£39,426 was justified as "provision for bad debts," and an astonishing £70,000
as "expenditure of United States Mailing List and Promotion." The previous year,
£80,000 had been charged under this heading. In 1967-1968 the figure was again £70,000.
British action against Scientology was growing. The
Ministry of Labour reported that a hundred American teachers of Scientology were to be
banned from Britain. In a dramatic move, 500 Scientologists were interviewed by the police
as they arrived at Saint Hill. This fiasco resulted in one American being fined £15 for
failing to register as an alien, occasioning UFO cartoons in the newspapers. 15
Hubbard had spent the last weeks of 1966
"researching" OT3 in North Africa. In a letter of the time, he admitted that he
was taking drugs ("pinks and grays") to assist his research. 16 Early in 1967, Hubbard flew to Las
Palmas, and Virginia Downsborough (right), who cared for him after his arrival,
was astonished that he was existing almost totally on a diet of drugs. For three weeks
Hubbard was bedridden, while Downsborough weaned him off this diet. According to her, he
was obsessed with removing his "body-thetans." 17
The Enchanter, a 50-foot Bermuda ketch,
sailed to meet him in Las Palmas. Her dedicated Scientologist crew of nineteen were known
as the Sea Project. Their formation and their departure from England were highly
secretive. The Hubbard Expiorational Company started to draw $15,000 per month from the
Church of Scientology of California. The Church also paid $125,000 into one of Hubbard's
Swiss accounts. 18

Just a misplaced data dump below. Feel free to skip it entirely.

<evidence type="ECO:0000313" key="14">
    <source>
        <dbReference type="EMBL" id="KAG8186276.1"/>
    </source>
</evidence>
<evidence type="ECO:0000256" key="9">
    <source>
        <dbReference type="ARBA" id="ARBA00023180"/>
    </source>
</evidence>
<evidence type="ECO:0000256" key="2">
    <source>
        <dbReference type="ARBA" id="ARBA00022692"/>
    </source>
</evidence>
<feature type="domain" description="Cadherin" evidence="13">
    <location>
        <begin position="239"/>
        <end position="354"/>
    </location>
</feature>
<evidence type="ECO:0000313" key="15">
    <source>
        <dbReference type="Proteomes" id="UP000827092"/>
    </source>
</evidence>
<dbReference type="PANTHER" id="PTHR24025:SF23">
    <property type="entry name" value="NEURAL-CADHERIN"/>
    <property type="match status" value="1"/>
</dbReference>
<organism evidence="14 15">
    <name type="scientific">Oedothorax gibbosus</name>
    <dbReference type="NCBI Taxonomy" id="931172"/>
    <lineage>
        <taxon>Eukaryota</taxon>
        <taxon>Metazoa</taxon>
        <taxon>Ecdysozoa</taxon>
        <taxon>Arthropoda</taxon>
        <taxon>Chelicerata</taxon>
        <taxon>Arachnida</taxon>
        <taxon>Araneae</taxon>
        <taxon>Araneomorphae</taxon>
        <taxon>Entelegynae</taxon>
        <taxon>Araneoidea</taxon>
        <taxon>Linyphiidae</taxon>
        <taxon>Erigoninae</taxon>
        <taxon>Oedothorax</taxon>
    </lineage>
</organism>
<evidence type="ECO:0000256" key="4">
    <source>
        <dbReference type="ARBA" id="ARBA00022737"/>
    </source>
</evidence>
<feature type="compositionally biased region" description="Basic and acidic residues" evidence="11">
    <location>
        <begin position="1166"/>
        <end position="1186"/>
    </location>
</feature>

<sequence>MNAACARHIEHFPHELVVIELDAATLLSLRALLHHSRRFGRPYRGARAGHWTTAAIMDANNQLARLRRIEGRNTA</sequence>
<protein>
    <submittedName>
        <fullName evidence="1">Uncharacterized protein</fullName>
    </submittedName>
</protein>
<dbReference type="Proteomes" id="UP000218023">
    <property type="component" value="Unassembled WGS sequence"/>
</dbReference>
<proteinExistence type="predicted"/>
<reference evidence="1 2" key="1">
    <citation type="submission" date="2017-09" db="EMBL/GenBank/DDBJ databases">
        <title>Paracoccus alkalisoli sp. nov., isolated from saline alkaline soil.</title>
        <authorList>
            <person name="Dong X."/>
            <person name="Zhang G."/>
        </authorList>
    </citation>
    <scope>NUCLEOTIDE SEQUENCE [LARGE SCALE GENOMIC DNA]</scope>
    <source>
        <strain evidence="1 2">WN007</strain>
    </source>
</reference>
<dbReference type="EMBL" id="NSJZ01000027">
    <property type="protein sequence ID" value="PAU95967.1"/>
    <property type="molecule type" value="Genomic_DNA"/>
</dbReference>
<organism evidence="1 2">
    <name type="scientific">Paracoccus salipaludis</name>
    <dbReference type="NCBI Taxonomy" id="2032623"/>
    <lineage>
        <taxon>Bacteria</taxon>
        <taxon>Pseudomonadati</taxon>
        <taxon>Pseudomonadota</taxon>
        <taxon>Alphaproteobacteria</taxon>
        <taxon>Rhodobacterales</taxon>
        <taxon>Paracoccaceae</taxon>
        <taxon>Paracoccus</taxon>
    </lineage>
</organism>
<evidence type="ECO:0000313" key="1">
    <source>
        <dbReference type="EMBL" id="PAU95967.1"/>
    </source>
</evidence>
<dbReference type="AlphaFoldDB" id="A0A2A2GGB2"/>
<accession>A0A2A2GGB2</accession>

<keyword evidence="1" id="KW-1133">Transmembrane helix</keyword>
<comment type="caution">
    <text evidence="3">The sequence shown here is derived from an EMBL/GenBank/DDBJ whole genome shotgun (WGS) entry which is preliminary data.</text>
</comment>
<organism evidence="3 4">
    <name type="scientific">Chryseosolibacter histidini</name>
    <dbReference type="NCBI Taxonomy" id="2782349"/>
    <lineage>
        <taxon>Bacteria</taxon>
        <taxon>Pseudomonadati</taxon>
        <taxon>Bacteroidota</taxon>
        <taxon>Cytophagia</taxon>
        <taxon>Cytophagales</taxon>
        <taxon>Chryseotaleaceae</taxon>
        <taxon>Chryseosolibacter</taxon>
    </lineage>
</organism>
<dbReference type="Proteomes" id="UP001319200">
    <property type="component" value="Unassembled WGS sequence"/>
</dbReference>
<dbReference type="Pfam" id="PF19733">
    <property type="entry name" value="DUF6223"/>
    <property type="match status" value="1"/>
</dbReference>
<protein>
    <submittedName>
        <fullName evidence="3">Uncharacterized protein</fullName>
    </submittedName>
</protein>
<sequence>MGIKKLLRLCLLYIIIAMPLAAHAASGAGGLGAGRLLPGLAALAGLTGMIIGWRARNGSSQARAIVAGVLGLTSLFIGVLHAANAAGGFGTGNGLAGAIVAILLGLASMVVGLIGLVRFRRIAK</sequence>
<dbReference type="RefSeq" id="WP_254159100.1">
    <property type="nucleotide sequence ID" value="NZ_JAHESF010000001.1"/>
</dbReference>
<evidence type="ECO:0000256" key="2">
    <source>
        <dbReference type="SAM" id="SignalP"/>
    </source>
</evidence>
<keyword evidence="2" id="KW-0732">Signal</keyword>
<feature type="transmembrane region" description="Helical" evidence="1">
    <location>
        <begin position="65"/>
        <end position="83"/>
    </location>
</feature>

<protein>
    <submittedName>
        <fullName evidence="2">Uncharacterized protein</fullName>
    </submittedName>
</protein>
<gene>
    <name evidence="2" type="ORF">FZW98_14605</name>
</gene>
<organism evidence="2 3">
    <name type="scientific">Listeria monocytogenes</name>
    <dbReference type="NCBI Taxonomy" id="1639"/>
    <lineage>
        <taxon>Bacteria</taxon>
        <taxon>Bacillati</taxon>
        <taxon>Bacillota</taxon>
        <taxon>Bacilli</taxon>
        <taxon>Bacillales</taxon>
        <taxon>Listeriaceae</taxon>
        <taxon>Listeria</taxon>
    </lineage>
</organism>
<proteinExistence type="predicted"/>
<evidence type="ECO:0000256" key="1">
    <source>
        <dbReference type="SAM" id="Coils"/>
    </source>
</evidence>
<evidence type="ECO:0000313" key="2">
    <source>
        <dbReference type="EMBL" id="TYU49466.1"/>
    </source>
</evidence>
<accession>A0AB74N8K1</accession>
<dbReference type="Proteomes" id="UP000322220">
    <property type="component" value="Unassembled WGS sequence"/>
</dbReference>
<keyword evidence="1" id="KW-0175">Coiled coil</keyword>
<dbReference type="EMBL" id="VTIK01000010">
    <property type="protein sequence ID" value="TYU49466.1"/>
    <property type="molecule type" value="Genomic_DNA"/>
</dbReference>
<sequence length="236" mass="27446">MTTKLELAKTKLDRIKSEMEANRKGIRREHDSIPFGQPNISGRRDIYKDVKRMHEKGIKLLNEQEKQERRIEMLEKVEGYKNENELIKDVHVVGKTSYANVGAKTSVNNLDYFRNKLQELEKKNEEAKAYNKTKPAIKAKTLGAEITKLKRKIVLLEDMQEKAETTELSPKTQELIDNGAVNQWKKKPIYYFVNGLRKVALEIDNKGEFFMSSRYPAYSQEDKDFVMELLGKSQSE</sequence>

From Las Palmas, having just forgiven Scientology $13
million, Hubbard issued orders that every Org set up an "LRH Good Will Repayment
Account" at their local bank. Executives who failed to set up such an account would
be dismissed as thieves. Hubbard also ordered the Church of Scientology to buy Saint Hill
from him. 19
As the British Health Minister had predicted, the
"harsh light of publicity" had done its work, and Scientology had been propelled
into the public eye. By August, Saint Hill was taking in as much as £40,000 a week,
almost five times its income of the previous year. 20
1. Organization Executive
Course, vol. 7 pp. 494ff & 503.
2. East Grinstead Courier,
12 August 1983.
3. Foster report, para 32;
Evans, pp.85-6; Malko, p.82; Hubbard taped lecture, "About Rhodesia," 18 July
4. Church of Scientology of
California vs. IRS, 24 September 1984 judgment, p.35.
5. Interview, OR, former Sea
Org executive; interview, McMaster.
6. Organization Executive
Course, vol. 7 p. 579
7. Interview, OR; Laurie
Sullivan in vol 19. pp. 3222-3 of transcript of Church of Scientology of California
vs. Gerald Armstrong, Superior Court for the County of Los Angeles, case no. C 420153.
8. C.H. Rolph, Believe
What You Like (André Deutsch, London 1973), pp.39 & 85; News of the World,
28 July 1968; Wallis, p.194; Evans, p.88; Cooper, p.61; interview with witness
9. Foster report, para 73.
10. Letter from the
Explorers Club to John Fudge, 8 December 1966.
11. Exhibit 500-6H, vol. 13,
p. 2036-42, Armstrong
12. Rolph, pp.39f
13. Technical Bulletins
of Dianetics & Scientology, vol. 6, p.193
Executive Course, vol. 3 p. 63
15. Daily Sketch, 11 March
16. Interview with Gerald
Armstrong, East Grinstead, June 1984.
17. Interview with Virginia
Downsborough, Santa Barbara, October 1986.
18. Modern Management
Technology Defined, Hubbard, p.72; Clearwater Sun, 7 February 1986;
interview, OR; vol 12, p.2021, exhibit 500-5Z, Armstrong.
19. Vol. 12, pp.1997-8, 16,
p.2616, exhibit 500-5E, Armstrong.
20. Interview, OR, former
Sea Org executive.